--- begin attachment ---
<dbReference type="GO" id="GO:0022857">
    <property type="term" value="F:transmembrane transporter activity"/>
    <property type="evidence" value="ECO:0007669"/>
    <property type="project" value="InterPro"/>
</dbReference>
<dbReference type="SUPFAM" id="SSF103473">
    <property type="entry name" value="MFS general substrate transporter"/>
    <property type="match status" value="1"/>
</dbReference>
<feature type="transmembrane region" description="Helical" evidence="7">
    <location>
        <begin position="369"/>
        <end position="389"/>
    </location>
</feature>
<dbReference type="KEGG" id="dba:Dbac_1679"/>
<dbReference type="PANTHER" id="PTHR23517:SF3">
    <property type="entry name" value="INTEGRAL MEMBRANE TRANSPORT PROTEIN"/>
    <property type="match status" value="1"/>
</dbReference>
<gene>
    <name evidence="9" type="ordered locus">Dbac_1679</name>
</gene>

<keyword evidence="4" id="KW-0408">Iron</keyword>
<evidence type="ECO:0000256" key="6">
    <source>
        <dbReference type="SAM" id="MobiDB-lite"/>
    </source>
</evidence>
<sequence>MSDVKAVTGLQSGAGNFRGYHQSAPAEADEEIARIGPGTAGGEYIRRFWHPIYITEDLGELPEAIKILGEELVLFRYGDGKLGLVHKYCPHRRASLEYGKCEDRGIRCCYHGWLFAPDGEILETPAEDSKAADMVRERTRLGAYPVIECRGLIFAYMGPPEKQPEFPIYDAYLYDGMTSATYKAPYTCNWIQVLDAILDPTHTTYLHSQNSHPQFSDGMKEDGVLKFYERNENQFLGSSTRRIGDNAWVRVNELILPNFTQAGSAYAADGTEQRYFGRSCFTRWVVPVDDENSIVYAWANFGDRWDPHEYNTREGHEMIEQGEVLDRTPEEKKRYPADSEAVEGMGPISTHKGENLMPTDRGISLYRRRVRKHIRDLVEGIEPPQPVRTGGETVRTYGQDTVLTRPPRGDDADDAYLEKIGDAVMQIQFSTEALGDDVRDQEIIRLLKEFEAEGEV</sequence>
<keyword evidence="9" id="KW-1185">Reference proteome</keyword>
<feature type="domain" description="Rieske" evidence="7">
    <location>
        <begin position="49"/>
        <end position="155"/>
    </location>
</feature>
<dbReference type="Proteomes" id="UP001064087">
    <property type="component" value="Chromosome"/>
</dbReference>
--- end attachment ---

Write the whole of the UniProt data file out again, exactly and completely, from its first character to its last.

<dbReference type="GO" id="GO:0022857">
    <property type="term" value="F:transmembrane transporter activity"/>
    <property type="evidence" value="ECO:0007669"/>
    <property type="project" value="InterPro"/>
</dbReference>
<dbReference type="SUPFAM" id="SSF103473">
    <property type="entry name" value="MFS general substrate transporter"/>
    <property type="match status" value="1"/>
</dbReference>
<feature type="transmembrane region" description="Helical" evidence="7">
    <location>
        <begin position="369"/>
        <end position="389"/>
    </location>
</feature>
<dbReference type="KEGG" id="dba:Dbac_1679"/>
<dbReference type="PANTHER" id="PTHR23517:SF3">
    <property type="entry name" value="INTEGRAL MEMBRANE TRANSPORT PROTEIN"/>
    <property type="match status" value="1"/>
</dbReference>
<gene>
    <name evidence="9" type="ordered locus">Dbac_1679</name>
</gene>

<keyword evidence="4" id="KW-0408">Iron</keyword>
<evidence type="ECO:0000256" key="6">
    <source>
        <dbReference type="SAM" id="MobiDB-lite"/>
    </source>
</evidence>
<sequence>MSDVKAVTGLQSGAGNFRGYHQSAPAEADEEIARIGPGTAGGEYIRRFWHPIYITEDLGELPEAIKILGEELVLFRYGDGKLGLVHKYCPHRRASLEYGKCEDRGIRCCYHGWLFAPDGEILETPAEDSKAADMVRERTRLGAYPVIECRGLIFAYMGPPEKQPEFPIYDAYLYDGMTSATYKAPYTCNWIQVLDAILDPTHTTYLHSQNSHPQFSDGMKEDGVLKFYERNENQFLGSSTRRIGDNAWVRVNELILPNFTQAGSAYAADGTEQRYFGRSCFTRWVVPVDDENSIVYAWANFGDRWDPHEYNTREGHEMIEQGEVLDRTPEEKKRYPADSEAVEGMGPISTHKGENLMPTDRGISLYRRRVRKHIRDLVEGIEPPQPVRTGGETVRTYGQDTVLTRPPRGDDADDAYLEKIGDAVMQIQFSTEALGDDVRDQEIIRLLKEFEAEGEV</sequence>
<keyword evidence="9" id="KW-1185">Reference proteome</keyword>
<feature type="domain" description="Rieske" evidence="7">
    <location>
        <begin position="49"/>
        <end position="155"/>
    </location>
</feature>
<dbReference type="Proteomes" id="UP001064087">
    <property type="component" value="Chromosome"/>
</dbReference>